So much mainstream music — not just hip-hop, but pop and country, too — appeals to the lowest common denominator. People want to get rich without working for it, have stupid fun without repercussions and have sex without emotional entanglements.
Roth aims a little higher than the conspicuous consumption fantasies that dominate the charts — and that's the problem. Mediocrity is nothing to celebrate, either. But he does it with such a genial demeanor that it seems mean to dismiss him.
This late in the game, it's absurd to talk about Roth like he's an anomaly. Even people who know nothing about hip-hop can name the Beastie Boys and Eminem, and there are plenty of white rappers working just outside the mainstream: Buck 65, Sage Francis, Northern State and Why? — to name just a few. And if you're looking for a Jew from Philly, there's Princess Superstar.
No, it's not that there's a lack of rappers with a lack of melanin. But the void that Roth aims to fill is that of the middle-class, middlebrow kid who grew up listening to hip-hop — loving the rhymes and energy, but not relating to the street culture.
He taps into that demographic with his hit "I Love College," which celebrates Miller Lite, dollar pizza slices and getting naked with random co-eds.
Roth's stated lack of ambition is what makes him so hot right now. And make no mistake, he's blowing up. "Asleep in the Bread Aisle" debuted at No. 5 on Billboard's Top 200 chart and was iTunes' most downloaded album for more than a week, while "I Love College" has been streamed more than 40 million times on his MySpace page.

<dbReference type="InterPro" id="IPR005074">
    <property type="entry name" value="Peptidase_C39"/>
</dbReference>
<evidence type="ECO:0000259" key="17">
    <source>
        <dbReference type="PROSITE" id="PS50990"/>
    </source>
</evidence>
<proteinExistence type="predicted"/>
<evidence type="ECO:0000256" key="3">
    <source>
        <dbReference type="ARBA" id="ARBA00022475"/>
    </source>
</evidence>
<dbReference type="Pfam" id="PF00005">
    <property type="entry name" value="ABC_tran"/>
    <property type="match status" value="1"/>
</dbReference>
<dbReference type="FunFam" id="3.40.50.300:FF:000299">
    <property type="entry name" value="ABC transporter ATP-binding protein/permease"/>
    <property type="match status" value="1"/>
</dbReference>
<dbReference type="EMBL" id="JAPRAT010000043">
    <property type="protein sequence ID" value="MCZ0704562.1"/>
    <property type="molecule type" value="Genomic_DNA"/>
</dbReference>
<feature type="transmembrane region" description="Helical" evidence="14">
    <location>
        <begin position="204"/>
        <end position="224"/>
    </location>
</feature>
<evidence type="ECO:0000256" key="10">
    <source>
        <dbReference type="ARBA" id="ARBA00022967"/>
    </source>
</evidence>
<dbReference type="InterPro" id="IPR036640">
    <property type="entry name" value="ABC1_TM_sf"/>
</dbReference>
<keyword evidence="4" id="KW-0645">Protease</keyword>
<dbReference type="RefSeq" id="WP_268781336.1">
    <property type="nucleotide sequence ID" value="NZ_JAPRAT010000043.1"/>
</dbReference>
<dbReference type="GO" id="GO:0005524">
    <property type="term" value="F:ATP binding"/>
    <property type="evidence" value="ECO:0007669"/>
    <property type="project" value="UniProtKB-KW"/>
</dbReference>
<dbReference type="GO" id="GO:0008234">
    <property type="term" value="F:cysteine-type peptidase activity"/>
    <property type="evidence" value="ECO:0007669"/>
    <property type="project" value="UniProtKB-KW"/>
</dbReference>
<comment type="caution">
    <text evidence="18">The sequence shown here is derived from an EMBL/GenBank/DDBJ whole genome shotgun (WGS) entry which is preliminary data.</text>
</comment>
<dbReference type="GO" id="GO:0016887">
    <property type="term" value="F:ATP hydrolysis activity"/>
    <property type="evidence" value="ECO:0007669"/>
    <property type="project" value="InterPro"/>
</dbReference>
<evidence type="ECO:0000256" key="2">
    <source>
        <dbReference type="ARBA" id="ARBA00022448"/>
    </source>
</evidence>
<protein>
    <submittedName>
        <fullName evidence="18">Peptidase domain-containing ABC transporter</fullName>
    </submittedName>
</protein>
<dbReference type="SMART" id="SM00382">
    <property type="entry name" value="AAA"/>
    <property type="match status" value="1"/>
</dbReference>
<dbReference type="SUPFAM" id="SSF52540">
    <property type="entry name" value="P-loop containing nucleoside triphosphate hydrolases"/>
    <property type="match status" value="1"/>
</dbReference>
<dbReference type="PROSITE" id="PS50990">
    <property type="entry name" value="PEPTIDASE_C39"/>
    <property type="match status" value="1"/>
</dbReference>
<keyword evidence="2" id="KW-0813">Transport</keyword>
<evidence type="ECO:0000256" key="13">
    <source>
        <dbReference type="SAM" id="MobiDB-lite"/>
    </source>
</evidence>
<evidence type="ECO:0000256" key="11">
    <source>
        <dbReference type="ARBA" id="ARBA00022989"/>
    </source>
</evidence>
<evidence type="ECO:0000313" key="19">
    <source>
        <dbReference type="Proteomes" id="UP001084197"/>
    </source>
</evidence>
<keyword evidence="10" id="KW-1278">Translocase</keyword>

Roth, who dropped out of West Chester University to infiltrate the more fertile hip-hop scene in Atlanta, may insist that he just wants to have a good time, but he's inadvertently exposing hip-hop's double standard. You'll hear it clearest in the chorus, where he outlines his priorities: "Drink my beer and smoke my weed/but my good friends is all I need."
When someone like 50 Cent raps about dealing drugs, hooking up with women and hanging with his homeys, he's seen as a thug. But with a dude like Roth, it's just seen as good, clean fun.
That doesn't mean nothing else is on his mind: The sappy "His Dream" pays tribute to his dad, and "Fallin' " recounts Roth's epic journey from teenage Jay-Z fan to "Gettin' on the mic, I'm a wizard like Merlin/Breakin' barriers, tearin' walls like it's Berlin."
That's the other thing white people like about Roth's flow, and it's the same thing they like about Eminem: They can understand what he's saying, even if his rhymes are often more forced than they should be.
Roth doesn't try to duck the comparison. On "As I Em," he raps, " 'cause we have the same complexion and similar voice inflection/it's easy to see the pieces and to reach for that connection."
In some ways, it's fitting that so many Jews want to claim him as one of their own. If you're scanning the charts for a Jewish-sounding name, there's none more likely than Asher Roth of Bucks County. But the rapper's quick to correct that assumption: He may have inherited a Jewish-sounding surname from his dad, but his mom's Presbyterian, and he doesn't consider himself a member of the tribe.
For many casual listeners, it's easier to imagine Roth as a Jew than, say, the black rapper Shyne, who has reportedly become more devoted to his faith during his incarceration. However, the easiest thing to do isn't always the right thing to do.